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The Myth of Rising Radical Islamism in Post-2014 Central Asia

Monday, Dec. 30, 2013

For months the most debated issue in Central Asia has been the U.S. withdrawal from Afghanistan and the many destabilizing forces it might unleash on the region—among them trafficking in drugs, arms and humans, but also Islamic radicalism. Local leaders and many analysts predict that a severe deterioration of the situation in Afghanistan after the U.S. departs would encourage Central Asian jihadists who had fled their home countries to return and destabilize local regimes. But assessing the current role of Islam and Islamism in Central Asia, and the evolution of Central Asian jihadist groups themselves, reveals that the threat has been overwhelmingly exaggerated by local authorities, for both domestic and foreign political purposes.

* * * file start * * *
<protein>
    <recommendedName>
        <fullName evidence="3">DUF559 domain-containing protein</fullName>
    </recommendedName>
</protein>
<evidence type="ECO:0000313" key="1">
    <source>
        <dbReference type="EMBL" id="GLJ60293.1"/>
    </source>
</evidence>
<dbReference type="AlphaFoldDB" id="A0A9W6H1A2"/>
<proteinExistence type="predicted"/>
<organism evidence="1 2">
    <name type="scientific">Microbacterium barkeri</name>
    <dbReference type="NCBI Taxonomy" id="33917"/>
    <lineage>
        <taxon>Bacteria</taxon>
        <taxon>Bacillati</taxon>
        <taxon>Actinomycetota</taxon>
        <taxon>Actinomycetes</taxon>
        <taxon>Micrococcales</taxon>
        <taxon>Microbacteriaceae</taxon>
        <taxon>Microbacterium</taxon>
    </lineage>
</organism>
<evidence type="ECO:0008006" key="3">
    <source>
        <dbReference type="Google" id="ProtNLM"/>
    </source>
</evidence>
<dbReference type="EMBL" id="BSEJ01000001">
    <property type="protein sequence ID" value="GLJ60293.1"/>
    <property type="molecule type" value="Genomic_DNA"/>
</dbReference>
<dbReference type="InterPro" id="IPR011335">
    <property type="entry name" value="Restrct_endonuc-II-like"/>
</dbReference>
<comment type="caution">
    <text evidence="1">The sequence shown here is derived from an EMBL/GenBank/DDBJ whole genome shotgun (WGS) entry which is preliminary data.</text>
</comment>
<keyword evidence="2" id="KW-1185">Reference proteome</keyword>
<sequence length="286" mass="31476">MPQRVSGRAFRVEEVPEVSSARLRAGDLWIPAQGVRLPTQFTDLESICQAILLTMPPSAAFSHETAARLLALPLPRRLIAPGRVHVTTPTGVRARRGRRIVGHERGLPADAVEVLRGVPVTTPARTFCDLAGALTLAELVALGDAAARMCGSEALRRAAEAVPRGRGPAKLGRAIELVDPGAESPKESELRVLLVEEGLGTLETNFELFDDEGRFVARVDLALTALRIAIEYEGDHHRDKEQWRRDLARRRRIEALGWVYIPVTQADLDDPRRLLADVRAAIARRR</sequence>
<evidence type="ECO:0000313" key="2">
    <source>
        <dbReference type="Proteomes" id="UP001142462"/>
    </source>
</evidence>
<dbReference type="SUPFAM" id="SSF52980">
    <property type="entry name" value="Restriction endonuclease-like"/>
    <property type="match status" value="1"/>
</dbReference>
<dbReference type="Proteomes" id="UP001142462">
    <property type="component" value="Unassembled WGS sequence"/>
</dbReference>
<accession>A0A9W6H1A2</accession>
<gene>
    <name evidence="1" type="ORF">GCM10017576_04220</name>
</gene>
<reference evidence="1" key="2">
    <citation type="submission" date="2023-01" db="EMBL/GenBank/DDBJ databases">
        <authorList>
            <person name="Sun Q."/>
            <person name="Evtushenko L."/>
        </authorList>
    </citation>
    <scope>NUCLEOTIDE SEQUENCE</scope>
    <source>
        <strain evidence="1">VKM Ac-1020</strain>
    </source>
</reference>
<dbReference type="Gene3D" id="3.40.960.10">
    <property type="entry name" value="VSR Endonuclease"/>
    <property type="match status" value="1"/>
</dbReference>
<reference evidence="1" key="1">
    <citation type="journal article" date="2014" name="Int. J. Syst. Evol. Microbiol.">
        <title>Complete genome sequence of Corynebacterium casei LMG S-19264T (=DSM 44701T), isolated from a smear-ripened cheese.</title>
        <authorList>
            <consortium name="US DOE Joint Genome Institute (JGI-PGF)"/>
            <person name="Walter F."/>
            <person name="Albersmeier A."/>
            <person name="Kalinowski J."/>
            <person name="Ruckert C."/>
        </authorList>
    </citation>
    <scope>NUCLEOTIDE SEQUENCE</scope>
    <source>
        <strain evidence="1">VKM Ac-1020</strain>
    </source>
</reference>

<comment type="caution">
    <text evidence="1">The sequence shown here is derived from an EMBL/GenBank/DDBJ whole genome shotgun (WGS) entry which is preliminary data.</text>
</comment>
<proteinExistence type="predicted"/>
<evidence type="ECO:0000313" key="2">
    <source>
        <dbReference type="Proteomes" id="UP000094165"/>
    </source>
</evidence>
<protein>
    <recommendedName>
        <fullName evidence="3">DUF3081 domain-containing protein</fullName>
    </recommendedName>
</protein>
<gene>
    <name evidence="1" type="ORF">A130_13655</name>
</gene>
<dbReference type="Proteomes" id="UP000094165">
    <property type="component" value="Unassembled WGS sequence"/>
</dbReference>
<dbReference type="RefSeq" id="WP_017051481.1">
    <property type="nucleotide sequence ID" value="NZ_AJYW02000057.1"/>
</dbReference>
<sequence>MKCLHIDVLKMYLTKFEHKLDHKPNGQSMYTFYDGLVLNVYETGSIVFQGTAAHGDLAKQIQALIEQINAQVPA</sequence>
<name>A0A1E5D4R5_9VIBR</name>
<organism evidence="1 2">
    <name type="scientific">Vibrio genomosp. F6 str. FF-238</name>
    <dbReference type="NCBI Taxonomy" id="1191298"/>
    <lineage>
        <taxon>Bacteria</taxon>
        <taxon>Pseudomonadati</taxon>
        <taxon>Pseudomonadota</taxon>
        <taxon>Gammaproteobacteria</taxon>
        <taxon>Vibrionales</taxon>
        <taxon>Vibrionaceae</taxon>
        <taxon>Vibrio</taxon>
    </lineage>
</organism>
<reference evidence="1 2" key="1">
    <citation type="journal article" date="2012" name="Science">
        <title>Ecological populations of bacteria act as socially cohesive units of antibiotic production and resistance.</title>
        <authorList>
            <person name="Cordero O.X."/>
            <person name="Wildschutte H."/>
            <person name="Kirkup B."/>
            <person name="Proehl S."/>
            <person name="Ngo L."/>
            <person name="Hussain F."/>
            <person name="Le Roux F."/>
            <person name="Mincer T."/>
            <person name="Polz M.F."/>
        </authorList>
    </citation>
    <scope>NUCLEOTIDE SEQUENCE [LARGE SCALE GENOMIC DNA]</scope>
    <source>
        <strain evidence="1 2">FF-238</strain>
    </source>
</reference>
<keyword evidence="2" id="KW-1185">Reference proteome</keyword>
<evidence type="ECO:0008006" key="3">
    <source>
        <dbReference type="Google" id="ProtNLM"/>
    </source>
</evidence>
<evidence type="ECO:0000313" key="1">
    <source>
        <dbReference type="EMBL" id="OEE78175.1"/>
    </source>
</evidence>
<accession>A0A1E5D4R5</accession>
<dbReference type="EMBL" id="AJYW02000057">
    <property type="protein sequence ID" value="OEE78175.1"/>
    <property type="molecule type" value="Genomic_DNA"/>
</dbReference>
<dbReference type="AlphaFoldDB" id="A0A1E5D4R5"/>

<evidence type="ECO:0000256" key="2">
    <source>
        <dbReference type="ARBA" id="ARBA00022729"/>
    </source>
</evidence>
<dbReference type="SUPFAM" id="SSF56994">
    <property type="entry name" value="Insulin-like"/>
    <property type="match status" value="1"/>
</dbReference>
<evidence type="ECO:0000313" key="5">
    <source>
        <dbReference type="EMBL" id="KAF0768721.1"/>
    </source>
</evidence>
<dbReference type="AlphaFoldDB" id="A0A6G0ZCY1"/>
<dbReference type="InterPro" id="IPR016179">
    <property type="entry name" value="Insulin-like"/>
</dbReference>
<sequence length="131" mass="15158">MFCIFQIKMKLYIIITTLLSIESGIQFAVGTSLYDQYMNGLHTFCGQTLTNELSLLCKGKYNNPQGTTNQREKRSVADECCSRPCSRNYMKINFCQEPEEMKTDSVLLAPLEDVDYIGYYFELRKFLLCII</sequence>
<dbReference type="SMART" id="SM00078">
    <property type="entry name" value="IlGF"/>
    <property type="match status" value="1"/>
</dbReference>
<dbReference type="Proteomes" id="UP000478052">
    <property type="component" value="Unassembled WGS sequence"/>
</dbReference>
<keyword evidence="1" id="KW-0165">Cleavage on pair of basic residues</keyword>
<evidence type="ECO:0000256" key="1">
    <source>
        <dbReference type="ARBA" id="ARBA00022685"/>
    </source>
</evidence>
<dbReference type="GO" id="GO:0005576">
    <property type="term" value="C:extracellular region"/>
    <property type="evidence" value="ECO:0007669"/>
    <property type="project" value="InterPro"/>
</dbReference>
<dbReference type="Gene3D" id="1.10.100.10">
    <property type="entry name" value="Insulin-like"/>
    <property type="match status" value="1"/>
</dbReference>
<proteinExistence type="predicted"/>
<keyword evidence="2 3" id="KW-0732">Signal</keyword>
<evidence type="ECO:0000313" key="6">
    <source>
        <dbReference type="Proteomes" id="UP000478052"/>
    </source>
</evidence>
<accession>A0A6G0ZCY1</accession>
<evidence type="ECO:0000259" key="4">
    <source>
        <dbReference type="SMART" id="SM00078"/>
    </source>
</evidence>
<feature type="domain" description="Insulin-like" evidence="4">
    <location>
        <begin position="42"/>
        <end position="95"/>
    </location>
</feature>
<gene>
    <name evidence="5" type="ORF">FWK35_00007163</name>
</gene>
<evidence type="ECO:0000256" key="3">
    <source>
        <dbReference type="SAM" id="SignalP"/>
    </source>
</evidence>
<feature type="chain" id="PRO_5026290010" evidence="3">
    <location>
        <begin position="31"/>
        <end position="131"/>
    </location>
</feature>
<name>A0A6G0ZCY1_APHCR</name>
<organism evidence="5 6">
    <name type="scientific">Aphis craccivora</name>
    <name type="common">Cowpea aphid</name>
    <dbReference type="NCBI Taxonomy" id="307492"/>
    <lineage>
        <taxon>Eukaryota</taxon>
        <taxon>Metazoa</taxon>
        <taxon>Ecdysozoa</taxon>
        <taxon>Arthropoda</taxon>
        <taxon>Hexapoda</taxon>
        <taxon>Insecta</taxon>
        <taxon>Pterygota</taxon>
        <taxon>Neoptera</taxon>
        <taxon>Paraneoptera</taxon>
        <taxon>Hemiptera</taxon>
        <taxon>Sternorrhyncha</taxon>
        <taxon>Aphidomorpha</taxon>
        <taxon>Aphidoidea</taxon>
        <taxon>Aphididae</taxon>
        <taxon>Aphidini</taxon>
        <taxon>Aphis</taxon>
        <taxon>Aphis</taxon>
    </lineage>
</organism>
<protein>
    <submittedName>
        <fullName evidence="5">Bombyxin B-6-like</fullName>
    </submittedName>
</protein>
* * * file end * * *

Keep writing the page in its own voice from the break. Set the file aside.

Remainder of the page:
There are sound reasons for concern about Islamic radicalism in Central Asia. Three of the five Central Asian republics—Uzbekistan, Tajikistan and Turkmenistan—border Afghanistan, and their people share long-standing cultural, religious and linguistic affinities with their Afghan brethren. The risk of jihadist spillover from Afghanistan is compounded by the fact that most jihadist movements once active in Central Asia took refuge in Afghanistan after being expelled by state security forces, and some found safe haven in Pakistan’s Federally Administered Tribal Areas (FATA) after the U.S. invasion of Afghanistan. ...

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